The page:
Moebius band:
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Topology began with the investigation by Leonhard Euler in 1736 of
Seven Bridges of Königsberg. This was a famous problem.
Königsberg, Prussia (now Kaliningrad, Russia) is set on the Prege
River, and included two large islands which were connected to each
other and the mainland by seven bridges.
The problem was whether it is possible to walk a route that crosses
each bridge exactly once.
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Euler proved that it was not possible: The degree of a node is the
number of edges touching it; in the Königsberg bridge graph, three
nodes have degree 3 and one has degree 5.
Euler proved that such a walk is possible if and only if the graph is
connected, and there are exactly two or zero nodes of odd degree.
Such a walk is called an Eulerian path . Further, if there are two
nodes of odd degree, those must be the starting and ending points of
an Eulerian path.
Since the graph corresponding to Königsberg has four nodes of odd
degree, it cannot have an Eulerian path.
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Intuitively, two spaces are topologically equivalent if one can be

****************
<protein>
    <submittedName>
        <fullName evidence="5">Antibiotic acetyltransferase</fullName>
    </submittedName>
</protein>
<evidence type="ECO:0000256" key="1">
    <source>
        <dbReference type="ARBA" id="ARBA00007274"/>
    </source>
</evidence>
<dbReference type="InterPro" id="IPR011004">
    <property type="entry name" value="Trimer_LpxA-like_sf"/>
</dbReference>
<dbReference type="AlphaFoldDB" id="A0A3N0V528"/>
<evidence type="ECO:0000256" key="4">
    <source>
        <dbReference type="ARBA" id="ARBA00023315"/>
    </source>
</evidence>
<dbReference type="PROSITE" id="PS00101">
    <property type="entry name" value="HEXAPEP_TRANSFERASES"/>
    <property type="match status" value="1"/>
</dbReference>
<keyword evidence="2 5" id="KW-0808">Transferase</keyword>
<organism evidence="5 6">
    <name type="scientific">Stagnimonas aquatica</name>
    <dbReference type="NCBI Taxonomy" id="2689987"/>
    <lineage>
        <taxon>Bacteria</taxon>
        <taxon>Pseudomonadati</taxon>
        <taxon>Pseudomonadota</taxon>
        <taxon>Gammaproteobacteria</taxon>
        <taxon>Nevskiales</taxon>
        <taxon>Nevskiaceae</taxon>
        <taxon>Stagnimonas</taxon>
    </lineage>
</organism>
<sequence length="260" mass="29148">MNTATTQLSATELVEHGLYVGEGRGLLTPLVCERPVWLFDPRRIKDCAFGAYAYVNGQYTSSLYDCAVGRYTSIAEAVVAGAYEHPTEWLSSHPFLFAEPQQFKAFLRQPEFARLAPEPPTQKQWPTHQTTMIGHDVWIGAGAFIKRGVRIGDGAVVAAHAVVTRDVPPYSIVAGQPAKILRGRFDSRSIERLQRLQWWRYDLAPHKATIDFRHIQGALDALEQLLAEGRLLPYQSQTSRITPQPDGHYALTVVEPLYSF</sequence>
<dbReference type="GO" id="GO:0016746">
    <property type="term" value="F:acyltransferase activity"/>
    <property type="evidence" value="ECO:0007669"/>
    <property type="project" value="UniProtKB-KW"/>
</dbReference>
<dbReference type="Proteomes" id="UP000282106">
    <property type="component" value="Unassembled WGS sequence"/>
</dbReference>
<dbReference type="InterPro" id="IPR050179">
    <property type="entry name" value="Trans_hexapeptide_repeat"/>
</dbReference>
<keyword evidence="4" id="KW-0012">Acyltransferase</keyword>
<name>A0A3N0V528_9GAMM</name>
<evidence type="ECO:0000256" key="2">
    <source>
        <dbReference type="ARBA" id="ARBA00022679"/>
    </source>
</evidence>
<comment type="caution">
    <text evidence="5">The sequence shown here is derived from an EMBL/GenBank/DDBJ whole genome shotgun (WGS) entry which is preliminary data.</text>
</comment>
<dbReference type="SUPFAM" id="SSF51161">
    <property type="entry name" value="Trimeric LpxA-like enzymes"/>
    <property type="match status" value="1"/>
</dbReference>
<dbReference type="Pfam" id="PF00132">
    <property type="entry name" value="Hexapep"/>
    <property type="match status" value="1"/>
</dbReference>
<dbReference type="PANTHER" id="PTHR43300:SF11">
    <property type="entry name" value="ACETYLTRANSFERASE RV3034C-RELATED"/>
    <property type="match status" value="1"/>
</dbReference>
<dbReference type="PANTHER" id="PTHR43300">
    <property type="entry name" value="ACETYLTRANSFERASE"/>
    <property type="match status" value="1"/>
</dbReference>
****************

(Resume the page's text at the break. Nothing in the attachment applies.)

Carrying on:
deformed into the other without cutting or gluing.
A traditional joke is that a topologist can't tell the coffee mug out of
which he is drinking from the doughnut he is eating, since a
sufficiently pliable doughnut could be reshaped to the form of a
coffee cup by creating a dimple and progressively enlarging it, while
shrinking the hole into a handle.
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Let X be any set and let T be a family of subsets of X. Then T is a
topology on X if both the empty set and X are elements of T.
Any union of arbitrarily many elements of T is an element of T. Any
intersection of finitely many elements of T is an element of T.
If T is a topology on X, then X together with T is called a
topological space.
All sets in T are called open; note that in general not all subsets of X
need be in T. A subset of X is said to be closed if its complement is
in T (i.e., it is open). A subset of X may be open, closed, both, or
neither.
A map from one topological space to another is called continuous if
the inverse image of any open set is open.
If the function maps the reals to the reals, then this definition of
continuous is equivalent to the definition of continuous in calculus.
If a continuous function is one-to-one and onto and if its inverse is
also continuous, then the function is called a homeomorphism.
If two spaces are homeomorphic, they have identical topological